Bigger CI Gains Can Come With “Bigger” Challenges

We all strive to achieve breakthrough or “bigger” gains when involved in Continuous Improvement, and a basic fact of accomplishing this is to pursue cross-organizational improvements.

However, these efforts typically involve more people, and this size factor alone can make projects more difficult to execute.

Consider that the larger the group, the more effort is required to ensure that good working relationships develop among the team members. Scheduling meetings becomes more difficult, and individuals may take less responsibility because with a large group it is easier to assume someone else will pick up the slack. There is often a limited window in which people are available, and the more people who must participate, the more constraints the project leader must schedule within.

Here are a few recommendations on how team leaders can minimize these “size-related” difficulties :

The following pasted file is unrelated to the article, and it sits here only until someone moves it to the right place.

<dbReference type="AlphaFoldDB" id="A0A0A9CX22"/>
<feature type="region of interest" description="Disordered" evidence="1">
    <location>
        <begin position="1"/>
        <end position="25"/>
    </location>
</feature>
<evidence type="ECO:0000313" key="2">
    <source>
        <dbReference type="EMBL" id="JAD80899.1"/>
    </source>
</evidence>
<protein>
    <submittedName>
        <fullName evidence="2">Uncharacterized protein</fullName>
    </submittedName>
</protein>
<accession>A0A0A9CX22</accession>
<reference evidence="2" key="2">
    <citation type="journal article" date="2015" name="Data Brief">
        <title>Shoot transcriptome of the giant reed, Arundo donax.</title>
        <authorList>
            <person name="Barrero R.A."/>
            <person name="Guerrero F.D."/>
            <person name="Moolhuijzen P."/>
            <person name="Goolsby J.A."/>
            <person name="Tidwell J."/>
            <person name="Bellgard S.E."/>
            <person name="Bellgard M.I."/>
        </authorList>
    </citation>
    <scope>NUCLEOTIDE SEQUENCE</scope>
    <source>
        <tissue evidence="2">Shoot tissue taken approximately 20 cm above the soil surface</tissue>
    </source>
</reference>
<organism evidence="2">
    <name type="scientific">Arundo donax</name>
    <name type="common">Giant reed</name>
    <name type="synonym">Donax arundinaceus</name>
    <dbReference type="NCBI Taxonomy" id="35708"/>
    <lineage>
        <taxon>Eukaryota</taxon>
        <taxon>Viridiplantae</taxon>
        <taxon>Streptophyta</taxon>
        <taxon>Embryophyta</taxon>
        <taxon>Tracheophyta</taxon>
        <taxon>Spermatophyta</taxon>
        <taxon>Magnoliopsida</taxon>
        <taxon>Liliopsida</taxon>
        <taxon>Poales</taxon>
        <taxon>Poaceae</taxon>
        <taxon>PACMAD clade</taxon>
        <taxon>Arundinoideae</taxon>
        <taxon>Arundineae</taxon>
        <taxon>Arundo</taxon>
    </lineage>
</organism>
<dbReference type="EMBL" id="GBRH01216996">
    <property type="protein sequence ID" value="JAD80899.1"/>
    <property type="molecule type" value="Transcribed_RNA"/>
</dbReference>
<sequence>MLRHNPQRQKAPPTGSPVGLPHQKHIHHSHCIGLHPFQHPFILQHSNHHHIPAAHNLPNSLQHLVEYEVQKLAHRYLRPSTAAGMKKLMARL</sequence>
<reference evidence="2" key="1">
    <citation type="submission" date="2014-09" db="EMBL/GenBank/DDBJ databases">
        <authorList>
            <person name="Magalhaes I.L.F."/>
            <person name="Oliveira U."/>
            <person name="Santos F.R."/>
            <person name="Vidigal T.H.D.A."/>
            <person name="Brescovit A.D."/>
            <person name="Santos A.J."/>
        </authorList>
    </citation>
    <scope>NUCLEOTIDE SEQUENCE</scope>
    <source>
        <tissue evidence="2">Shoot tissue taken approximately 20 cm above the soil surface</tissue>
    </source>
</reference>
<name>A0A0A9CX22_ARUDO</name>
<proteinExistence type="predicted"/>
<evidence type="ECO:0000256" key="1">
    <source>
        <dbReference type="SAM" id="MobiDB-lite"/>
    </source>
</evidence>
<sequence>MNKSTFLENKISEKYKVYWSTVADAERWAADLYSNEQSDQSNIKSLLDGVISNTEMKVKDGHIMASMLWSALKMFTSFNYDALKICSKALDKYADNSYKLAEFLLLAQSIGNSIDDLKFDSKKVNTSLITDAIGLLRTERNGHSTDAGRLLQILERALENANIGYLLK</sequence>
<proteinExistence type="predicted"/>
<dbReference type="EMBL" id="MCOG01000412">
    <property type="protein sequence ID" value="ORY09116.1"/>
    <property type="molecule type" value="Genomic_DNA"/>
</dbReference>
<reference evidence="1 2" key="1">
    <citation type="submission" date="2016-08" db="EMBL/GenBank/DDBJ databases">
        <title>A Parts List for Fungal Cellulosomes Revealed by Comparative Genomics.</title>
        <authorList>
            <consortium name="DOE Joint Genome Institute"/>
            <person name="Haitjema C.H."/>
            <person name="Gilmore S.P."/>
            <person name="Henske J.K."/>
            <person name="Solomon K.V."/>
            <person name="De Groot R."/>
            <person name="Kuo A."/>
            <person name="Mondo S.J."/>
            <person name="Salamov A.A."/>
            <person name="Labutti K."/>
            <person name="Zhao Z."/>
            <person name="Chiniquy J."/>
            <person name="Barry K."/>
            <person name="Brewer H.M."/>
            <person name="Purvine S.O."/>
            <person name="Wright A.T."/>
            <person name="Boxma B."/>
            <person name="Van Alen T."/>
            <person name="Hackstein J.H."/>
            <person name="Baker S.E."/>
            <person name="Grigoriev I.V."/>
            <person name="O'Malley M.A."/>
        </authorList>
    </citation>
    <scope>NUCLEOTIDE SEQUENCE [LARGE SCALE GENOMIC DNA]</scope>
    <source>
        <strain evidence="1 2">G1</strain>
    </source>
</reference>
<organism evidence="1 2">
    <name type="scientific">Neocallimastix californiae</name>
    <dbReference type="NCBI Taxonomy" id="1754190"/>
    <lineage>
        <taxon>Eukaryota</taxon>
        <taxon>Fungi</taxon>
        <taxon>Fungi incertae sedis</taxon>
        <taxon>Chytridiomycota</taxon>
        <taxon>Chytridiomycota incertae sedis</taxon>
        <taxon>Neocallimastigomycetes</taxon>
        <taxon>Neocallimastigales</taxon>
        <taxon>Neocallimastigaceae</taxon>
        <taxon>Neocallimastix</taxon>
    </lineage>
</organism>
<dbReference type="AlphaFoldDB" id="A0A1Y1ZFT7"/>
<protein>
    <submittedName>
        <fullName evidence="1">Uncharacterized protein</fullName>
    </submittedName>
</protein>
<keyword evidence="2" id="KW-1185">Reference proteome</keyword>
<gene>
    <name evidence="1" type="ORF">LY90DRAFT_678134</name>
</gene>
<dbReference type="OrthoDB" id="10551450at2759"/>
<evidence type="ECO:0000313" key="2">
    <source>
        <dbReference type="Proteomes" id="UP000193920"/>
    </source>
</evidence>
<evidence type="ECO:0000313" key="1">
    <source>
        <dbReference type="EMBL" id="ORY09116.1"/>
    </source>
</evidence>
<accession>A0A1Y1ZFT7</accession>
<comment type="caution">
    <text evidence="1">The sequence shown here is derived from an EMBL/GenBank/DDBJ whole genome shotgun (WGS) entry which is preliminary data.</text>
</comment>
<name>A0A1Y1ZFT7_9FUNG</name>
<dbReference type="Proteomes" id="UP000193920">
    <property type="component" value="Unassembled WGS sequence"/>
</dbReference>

• Make sure each participant has a clearly defined role and that everyone is clear about why each participant is needed.
  • Develop (and continue to refer back to) a clear charter and mandate from senior management
  • Develop ground rules about how to handle absences in a way that ensures the project continues forward. Will substitutes be used? Who can substitute and how will the team make sure that a substitute will know what is expected of them?
  • Set up firm meeting times and locations at the start of the project.
  • Publish minutes so that everyone is clear about what was decided and who has what action item.
  • Publish agendas so that everyone knows what is expected to happen at each meeting. Send reminders to make sure that action items are ready when planned.
  • Involve a facilitator to make sure that everyone provides input and that discussions stay on topic. Projects without a good facilitator will lose focus.
  • Develop concrete time lines and scope, and “chunk the work.” Breaking the work into specific deliverables helps to manage the size and complexity of cross-organizational improvements.